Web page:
Symposium – Eminent Domain: In the Aftermath of Kelo v. New London, a Resurrection in Norwood: One Public Interest Attorney's View
Patricia Hureston Lee
Saint Louis University School of Law; West Virginia University College of Law
Western New England Law Review, Vol. 29, Issue 1, pp. 121-140, 2006
Three months before residents of New London, Connecticut, went to court in Kelo v. City of New London, I recall reading a side note about a family distraught in a different town. The family-friendly restaurant named Orlissie's, located in Oak Park, Illinois, had succumbed to the threat of eminent domain. The unfortunate news of a restaurant closing was more common, partly because of the continued and disturbing increase in the number of eminent-domain acquisitions occurring across the country.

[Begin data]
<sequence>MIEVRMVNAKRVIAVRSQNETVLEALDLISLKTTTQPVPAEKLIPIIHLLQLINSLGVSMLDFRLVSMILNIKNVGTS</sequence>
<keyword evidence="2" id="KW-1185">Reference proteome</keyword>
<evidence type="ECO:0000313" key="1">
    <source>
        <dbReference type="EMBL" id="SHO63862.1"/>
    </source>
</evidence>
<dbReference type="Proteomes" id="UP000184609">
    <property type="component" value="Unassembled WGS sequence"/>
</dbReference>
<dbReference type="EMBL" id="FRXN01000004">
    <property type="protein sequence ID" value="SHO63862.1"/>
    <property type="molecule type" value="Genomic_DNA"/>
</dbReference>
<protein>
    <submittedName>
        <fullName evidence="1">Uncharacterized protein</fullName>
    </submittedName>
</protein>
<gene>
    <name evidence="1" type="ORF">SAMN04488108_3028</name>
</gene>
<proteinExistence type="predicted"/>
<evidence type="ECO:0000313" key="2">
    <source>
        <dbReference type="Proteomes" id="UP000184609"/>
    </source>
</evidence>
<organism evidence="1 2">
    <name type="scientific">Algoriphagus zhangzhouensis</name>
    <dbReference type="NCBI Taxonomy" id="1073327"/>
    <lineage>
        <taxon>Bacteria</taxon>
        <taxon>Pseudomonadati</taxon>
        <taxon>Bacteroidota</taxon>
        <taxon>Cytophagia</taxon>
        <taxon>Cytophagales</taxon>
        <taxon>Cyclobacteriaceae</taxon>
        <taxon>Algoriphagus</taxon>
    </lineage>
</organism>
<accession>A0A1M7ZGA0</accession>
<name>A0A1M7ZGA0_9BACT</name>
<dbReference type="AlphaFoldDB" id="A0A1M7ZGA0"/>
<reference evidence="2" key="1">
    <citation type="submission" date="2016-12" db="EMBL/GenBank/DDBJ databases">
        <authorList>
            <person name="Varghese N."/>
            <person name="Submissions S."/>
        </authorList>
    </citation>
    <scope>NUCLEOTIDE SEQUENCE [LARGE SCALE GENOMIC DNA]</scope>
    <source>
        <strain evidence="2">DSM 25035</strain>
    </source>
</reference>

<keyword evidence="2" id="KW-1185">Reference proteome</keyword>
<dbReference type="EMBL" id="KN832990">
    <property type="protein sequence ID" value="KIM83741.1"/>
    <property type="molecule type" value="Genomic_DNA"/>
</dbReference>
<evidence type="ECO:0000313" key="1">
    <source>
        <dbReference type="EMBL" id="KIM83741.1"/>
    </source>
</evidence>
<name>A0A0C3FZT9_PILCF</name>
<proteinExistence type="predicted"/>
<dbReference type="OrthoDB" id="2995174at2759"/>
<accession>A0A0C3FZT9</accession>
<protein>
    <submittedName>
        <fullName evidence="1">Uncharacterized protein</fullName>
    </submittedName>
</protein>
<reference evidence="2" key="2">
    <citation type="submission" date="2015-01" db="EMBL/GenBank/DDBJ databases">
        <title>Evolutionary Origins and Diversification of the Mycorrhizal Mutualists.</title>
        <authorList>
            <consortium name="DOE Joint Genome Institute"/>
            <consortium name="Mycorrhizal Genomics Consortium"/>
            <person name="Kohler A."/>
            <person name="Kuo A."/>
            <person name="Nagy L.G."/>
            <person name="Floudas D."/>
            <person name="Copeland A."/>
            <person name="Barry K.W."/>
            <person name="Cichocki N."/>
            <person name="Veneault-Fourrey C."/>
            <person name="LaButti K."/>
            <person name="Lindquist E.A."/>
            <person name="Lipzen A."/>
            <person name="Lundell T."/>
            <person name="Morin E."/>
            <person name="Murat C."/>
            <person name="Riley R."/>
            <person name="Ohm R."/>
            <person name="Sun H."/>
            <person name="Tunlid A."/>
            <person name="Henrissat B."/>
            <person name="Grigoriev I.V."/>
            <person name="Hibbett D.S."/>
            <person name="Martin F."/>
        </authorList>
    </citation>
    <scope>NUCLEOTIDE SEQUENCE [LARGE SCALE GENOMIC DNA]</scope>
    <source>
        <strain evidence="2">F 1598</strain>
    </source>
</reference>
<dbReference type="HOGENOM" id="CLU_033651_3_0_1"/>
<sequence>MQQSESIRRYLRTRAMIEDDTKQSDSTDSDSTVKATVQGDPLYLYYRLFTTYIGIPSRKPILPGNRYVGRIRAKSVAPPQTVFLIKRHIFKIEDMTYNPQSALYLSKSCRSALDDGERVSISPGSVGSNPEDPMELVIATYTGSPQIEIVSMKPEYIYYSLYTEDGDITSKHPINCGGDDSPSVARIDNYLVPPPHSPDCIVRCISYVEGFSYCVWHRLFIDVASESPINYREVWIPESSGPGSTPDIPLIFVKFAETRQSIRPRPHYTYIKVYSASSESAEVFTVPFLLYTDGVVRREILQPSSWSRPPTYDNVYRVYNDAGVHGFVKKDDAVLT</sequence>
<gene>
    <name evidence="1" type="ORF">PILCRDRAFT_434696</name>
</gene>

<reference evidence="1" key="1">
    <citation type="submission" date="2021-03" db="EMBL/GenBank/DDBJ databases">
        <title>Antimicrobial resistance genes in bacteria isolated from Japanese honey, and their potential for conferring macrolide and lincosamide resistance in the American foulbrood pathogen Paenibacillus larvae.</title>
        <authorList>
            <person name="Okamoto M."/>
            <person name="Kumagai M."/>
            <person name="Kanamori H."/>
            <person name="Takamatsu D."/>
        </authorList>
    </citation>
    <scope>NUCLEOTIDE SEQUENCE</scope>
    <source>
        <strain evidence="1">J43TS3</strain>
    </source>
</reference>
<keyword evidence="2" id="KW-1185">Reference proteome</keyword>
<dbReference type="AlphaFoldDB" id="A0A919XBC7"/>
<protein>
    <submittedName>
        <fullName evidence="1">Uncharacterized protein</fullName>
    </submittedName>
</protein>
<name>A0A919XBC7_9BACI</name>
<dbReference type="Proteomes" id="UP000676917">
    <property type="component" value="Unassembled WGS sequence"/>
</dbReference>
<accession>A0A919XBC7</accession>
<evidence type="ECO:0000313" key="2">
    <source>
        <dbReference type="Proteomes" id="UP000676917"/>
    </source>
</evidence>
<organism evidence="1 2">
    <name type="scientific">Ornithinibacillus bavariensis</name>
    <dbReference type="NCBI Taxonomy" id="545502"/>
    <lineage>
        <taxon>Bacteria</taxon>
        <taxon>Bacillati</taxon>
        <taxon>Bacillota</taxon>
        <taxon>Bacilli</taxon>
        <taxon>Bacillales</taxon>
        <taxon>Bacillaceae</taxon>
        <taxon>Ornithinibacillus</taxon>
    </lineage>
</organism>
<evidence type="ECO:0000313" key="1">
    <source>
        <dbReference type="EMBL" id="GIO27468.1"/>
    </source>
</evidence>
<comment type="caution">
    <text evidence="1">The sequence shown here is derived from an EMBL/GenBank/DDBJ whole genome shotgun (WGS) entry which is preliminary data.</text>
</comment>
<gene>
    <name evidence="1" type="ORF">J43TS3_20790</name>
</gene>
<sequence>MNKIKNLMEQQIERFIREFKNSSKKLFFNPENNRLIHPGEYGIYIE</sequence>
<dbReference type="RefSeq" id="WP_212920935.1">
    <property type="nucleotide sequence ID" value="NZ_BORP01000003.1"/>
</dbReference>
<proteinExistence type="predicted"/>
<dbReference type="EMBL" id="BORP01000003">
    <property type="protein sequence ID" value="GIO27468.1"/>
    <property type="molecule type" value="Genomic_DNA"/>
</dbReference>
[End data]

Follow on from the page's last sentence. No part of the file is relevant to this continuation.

As a public-interest attorney employed by one of the leading defenders of entrepreneurs, small businesses, and homeowners, and as former corporate counsel to a multinational corporation, I knew that this would not be the last time a business or homeowner would lose his or her property because of eminent domain. At the same time, I believed that this was yet another horrific example of a business owner losing the battle over developing property to run a business, in the manner and in the location he or she chose.
Property owners, in dilemmas similar to that of the Oak Park business owner, are not typically in a position to successfully defend the taking of their private property. The cause is as much a function of the property owner's financial and political wherewithal to challenge even the threat of eminent domain, as it is the contemporary presumption that eminent domain is, overall, beneficial.
Number of Pages in PDF File: 21
Keywords: Property, Eminent Domain, Business & Corporate Law, Civil Rights Law
Date posted: March 9, 2011 ; Last revised: April 24, 2012
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